|Berndt Weber (Department of Politics and International Relations, Oxford / CERI-SciencesPo) gave a presentation on the 5th of February, the above topic in the context of the Visiting Fellows Series and I chaired the session. Below it the summary of Berndt’s presentation as prepared by him. There was a very interesting debate that followed.|
An effective external energy policy towards the two most relevant gas producers in the neighbourhood besides Russia, Azerbaijan in the East and Algeria in the South, has become increasingly important for EU energy security. Natural gas will be the key source in Europe’s energy mix in the mid-term, however, mature gas fields within Europe are depleting. This shifts the focus to geographically close gas supplies in the neighbourhood, which seem particularly lucrative. At the same time, gas conflicts between the major transit country Ukraine and the major supplier Russia have repeatedly led to supply shortfalls in the EU and increased the relevance of Azerbaijan and Algeria as alternative suppliers in the ‘near abroad’.
Through its main approach of ‘external energy governance’, the EU seeks to transfer EU-centered rules, policies and projects to both countries, in order to integrate them in a liberalized, pan-European energy market. However, factors conducive to the effectiveness of this approach are widely absent from energy relations with both suppliers. Firstly, the EU does not hold a superior bargaining power vis-à-vis them and finds itself at the receiving end of the interdependence equation. Secondly, both countries rejected highly binding and precise EU frames with regard to promoted rules and projects. Thirdly, EU policies do not resonate to a large extent with the normative context in both countries. Thus, the question arises, whether and how the EU can tie both suppliers to rules and projects in the energy sector that reflect European interests, institutions, and ideas, while it cannot offer strong incentives?
Two points are important to answer this question: (1) Actors’ preferences with regard to rules and projects in the energy sector are less driven by the EU than by market-based and geopolitical constraints; (2) The more ‘decentred’ the EU external energy policy towards both countries, the more effective it can be in terms of convergence.
The highest degree of effectiveness in terms of selection of liberal EU rules and commitment to the EU-flagship pipeline Nabucco, was achieved from 2006 to 2010 with Azerbaijan. Indeed, Baku was ready to subscribe to them, in order to counterbalance increasing Russian geopolitical and economic threats, by increasing its interdependence with the EU. However, once the Azerbaijani alternatives multiplied and its perceived bargaining power vis-à-vis the EU increased, it put the adoption process and further commitment to agreed rules and projects on hold and rejected them later on. Algerian resistance to EU external energy policy can be explained, firstly, by favourable market conditions for the supplier, and secondly, by the lack of perceived legitimacy with regard to the EU, imposing its rules and projects in a way that echoed the colonial past and negative experience with liberalisation in the early 2000s.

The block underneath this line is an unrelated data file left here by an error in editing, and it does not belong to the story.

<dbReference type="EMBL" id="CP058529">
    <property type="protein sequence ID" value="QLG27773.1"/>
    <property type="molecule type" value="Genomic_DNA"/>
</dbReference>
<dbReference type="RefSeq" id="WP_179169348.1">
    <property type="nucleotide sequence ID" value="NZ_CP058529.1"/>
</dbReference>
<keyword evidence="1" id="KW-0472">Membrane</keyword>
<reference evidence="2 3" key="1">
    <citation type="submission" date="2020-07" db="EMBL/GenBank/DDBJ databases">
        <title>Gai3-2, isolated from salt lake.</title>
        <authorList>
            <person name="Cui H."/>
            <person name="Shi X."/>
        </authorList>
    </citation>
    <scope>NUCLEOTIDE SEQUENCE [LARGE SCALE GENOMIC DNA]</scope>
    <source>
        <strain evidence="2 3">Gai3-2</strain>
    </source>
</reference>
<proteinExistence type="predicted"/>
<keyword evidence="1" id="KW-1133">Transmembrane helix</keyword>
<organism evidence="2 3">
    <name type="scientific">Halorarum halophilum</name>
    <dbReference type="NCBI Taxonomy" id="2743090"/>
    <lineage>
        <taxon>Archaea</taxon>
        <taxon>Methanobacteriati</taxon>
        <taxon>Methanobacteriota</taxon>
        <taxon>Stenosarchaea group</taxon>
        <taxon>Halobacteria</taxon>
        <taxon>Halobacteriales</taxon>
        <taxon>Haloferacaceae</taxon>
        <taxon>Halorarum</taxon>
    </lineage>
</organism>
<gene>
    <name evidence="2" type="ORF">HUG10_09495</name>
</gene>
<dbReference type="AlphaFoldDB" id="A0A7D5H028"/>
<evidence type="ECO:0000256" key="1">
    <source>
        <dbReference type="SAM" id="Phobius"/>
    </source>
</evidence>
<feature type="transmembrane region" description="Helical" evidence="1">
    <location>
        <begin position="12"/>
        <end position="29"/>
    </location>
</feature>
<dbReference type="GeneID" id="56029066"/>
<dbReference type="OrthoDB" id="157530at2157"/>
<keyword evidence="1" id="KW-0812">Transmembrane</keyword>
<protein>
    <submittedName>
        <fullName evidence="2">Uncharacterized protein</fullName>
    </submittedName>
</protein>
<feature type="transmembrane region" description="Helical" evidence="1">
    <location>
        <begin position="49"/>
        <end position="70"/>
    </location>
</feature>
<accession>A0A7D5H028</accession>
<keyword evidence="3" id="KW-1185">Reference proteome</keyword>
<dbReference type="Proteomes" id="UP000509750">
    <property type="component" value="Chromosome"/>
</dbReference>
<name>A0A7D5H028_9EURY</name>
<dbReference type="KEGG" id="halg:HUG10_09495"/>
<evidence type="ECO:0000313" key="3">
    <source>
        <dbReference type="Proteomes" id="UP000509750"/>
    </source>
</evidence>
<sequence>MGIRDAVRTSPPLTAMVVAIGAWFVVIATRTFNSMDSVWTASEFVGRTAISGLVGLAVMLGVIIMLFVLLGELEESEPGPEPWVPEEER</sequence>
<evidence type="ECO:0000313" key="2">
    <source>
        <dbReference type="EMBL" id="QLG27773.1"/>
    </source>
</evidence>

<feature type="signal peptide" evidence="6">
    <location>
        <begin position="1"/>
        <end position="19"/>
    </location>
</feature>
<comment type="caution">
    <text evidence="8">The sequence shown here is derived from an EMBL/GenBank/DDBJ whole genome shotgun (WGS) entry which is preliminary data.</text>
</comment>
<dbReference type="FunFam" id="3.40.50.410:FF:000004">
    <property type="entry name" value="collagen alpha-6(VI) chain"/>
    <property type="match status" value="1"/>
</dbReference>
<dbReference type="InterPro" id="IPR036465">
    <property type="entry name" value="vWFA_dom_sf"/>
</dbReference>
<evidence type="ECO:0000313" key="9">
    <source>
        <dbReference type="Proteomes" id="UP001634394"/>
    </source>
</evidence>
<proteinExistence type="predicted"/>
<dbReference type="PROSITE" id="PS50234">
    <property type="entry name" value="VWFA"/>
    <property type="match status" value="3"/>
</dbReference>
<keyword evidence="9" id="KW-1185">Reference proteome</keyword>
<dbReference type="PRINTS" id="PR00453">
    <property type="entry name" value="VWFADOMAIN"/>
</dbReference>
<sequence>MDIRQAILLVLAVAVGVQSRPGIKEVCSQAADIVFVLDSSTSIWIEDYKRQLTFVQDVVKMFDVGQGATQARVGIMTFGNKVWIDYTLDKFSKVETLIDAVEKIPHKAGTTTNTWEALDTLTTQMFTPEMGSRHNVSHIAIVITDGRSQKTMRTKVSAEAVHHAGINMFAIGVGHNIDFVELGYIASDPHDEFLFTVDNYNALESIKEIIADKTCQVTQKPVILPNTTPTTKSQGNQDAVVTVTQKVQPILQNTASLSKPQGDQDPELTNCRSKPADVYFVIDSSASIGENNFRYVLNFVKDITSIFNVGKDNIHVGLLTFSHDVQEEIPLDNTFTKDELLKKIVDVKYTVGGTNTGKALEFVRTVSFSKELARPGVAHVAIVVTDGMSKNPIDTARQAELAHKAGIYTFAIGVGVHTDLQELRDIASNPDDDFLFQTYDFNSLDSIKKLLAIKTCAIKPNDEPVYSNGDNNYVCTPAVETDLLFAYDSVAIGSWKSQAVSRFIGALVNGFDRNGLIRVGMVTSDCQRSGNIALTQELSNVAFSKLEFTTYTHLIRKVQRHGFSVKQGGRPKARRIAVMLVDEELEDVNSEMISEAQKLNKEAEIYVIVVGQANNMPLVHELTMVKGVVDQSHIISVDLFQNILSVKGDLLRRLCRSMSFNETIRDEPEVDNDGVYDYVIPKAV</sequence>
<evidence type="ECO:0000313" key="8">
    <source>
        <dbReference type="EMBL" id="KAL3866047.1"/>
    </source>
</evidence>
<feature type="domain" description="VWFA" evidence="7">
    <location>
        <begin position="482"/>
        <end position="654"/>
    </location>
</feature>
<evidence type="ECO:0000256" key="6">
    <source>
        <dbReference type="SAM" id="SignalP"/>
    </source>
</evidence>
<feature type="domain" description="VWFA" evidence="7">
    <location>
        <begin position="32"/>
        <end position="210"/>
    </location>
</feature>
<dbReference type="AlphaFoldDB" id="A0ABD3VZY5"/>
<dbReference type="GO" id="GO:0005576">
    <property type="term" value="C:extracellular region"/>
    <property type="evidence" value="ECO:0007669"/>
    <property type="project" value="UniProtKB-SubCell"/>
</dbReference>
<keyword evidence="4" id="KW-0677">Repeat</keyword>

More effective were more ‘decentred’ approaches of EU external energy policy, providing for more participation, ownership and equality, since they did not stop short of adoption and were not rejected in the light of volatile geopolitics and markets. In the early 2000s, the EU initiated governance networks with Azerbaijani actors, which led to the adoption of jointly developed rules. Furthermore, external energy policy became more effective with regard to the Southern Gas Corridor, as the Commission dropped its clear preference for Nabucco and enabled Azerbaijan and supplier companies to co-develop the corridor together with the EU. It was not before the market situation deteriorated and the ‘Arab Spring’ destabilised its neighbourhood, that Algeria opened up to a more decentred EU external energy policy. As with Azerbaijan in 2011, the EU singled Algeria out, by assigning it the status of a strategic energy partner in 2013 and thereby prepared the ground for more co-development.